(setq auto-mode-alist (cons '("\\.js$" . javascript-mode) auto-mode-alist))

With the javascript addition this will remove comments from all the filetypes you mentioned as well as many more.

Good Luck and happy coding!

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lol. though it isn't robust enough as emacs highlighting on most languages is regexp-based (and therefore would catch certain weirdly formulated comments in strings, i am impressed by your idea :) What I want though, is a syntax-aware tool. Therefore, it'd have to have language parsers built in (JavaCC .jj .jjt files anyone?) –  OTZ Jul 28 '10 at 3:01
    
You should try it on some test files before dismissing it. Emacs syntax highlighting is quite good. –  Robert McIntyre Jul 28 '10 at 3:11
    
tried the (kill-comment ARG) on emacs. am satisfied by its accuracy in general. it's certainly a million times more accurate than that cloc tool suggested on this page. so thanks for that. but again, kill-comment function depends on the syntax highlighting in emacs, most of which are regexp-based. so it really depends on how good the <language>-mode.el is. but again, i like your idea. –  OTZ Jul 28 '10 at 3:33
    
"Ideally" you would want an embedded compiler/interpreter for the language, but consider that actually determining what is a comment and what isn't could possibly be uncomputable given certain pathological languages (thus take forever), in which case you'd actually want to go for the regex-based approach to remove "standard" comments! For many languages a pull parse is not required to remove comments and the regex approach can be proven correct (this is what the pre-processor might do anyway). Remember to vote up answers you find useful / pick one as "the" answer as per the etiquette here. –  Robert McIntyre Jul 28 '10 at 7:51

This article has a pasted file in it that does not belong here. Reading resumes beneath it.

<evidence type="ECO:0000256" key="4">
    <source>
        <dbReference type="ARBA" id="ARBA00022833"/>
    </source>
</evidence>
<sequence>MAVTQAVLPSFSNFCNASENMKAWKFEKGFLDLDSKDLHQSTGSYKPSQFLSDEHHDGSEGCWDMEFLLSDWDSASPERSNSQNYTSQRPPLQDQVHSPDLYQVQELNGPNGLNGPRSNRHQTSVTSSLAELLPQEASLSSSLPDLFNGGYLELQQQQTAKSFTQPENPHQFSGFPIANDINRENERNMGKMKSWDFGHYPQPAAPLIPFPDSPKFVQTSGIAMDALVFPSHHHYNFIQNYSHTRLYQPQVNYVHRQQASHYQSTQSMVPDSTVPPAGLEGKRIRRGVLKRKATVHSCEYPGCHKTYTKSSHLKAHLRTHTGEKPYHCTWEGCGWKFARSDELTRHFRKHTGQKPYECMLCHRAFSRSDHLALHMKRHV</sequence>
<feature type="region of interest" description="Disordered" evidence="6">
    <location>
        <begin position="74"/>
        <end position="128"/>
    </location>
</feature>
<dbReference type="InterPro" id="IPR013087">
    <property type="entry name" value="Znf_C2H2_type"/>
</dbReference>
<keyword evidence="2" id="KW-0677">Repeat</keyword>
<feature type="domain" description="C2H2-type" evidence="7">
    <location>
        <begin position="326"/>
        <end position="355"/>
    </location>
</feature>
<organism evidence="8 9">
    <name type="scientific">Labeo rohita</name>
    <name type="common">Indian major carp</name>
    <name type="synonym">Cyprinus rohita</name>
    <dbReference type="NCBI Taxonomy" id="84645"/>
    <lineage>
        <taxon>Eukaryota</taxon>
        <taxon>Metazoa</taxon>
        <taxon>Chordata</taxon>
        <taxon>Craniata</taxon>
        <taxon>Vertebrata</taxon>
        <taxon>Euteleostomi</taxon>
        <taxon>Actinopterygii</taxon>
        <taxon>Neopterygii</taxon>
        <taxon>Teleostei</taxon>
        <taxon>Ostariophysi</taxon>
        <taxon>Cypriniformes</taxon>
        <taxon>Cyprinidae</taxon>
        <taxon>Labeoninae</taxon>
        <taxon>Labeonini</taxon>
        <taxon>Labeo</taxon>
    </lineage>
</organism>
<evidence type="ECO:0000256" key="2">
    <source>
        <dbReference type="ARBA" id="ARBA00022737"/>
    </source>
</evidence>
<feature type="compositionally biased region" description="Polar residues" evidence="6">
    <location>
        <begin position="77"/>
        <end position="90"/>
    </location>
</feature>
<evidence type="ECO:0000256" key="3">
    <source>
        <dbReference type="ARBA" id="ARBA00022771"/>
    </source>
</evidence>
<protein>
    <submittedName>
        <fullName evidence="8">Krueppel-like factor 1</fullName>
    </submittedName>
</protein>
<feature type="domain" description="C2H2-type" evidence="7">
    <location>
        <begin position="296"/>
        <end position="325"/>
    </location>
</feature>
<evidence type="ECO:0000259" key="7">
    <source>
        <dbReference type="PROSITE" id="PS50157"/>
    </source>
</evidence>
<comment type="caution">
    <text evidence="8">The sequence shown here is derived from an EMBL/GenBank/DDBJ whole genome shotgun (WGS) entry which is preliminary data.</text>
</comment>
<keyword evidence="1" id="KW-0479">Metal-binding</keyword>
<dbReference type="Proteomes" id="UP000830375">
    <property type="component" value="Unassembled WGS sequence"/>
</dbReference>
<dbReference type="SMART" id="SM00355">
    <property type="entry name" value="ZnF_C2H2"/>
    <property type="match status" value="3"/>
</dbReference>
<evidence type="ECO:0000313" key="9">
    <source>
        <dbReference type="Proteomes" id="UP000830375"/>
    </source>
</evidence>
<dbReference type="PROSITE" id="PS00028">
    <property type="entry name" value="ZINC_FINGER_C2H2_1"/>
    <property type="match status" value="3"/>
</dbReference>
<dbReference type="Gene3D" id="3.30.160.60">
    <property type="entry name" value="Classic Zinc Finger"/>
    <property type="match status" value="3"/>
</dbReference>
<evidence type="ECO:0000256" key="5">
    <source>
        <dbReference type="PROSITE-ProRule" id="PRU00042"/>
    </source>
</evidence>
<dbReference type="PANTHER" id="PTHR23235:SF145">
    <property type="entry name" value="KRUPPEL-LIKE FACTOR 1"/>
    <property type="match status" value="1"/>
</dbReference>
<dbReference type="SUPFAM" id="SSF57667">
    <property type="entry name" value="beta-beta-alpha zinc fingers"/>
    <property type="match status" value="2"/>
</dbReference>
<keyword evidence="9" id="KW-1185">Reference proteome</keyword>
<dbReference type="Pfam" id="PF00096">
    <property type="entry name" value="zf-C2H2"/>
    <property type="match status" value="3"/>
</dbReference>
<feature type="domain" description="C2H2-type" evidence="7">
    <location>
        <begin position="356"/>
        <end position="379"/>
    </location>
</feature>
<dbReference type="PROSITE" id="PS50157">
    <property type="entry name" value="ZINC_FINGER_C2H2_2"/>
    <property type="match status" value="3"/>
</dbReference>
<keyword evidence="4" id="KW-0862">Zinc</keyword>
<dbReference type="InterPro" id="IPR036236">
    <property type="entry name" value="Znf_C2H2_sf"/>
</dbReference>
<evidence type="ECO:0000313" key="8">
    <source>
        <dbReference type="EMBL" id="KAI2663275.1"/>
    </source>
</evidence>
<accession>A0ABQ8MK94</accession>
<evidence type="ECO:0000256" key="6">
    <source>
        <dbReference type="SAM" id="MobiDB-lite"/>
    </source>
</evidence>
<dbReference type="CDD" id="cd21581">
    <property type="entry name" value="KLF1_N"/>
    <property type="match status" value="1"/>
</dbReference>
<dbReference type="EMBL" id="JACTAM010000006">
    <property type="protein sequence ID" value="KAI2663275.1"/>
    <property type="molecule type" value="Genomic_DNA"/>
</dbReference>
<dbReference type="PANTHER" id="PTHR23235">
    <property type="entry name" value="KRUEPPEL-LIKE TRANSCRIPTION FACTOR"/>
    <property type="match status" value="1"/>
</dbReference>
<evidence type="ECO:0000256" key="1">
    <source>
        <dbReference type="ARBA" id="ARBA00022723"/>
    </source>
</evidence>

Paul Dixon's response to this question on stripping comments from a script might be worth looking at.

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I don't know of such a tool - which isn't the same as saying there isn't one.

I once started to design one, but it quickly gets insane - not helped by the comment rules in C and C++.

/\
*  Comment? *\
/

(Answer: yes!)

"/\
* Comment? *\
/"

(Answer: no!)

To do the job reasonably, you have to be aware of:

  • Language comment conventions
  • Language quoted string conventions (Python and Perl are enough to drive you insane here)
  • Escape conventions (Shell gets you here - along with the quotes)

These combine to make the job tolerably close to impossible.

I ended up with a program, scc, to strip C and C++ comments. Its torture test includes worse examples than the comments shown above - and it does a decent job. But extending that to do shell or Perl or Python or (take your pick) was sufficiently non-trivial that I did not do it.

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yup. i know. i could program such a tool myself with javacc and available syntax .jj files (there are tons of them available, for all popular languages). i was just wondering if anyone ever tried it yet. (all of my questions are never fully satisfactorily answered btw..) –  OTZ Jul 28 '10 at 3:18

You might coax GNU Source-highlight into doing this.

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correct me if i'm wrong, but it isn't fully syntax-aware, it seems to me. it is semi-syntax-aware as it is essentially regexp-based, but regexps are "structured" depending on languages. –  OTZ Jul 28 '10 at 3:13
up vote -1 down vote accepted

No such tool exists yet.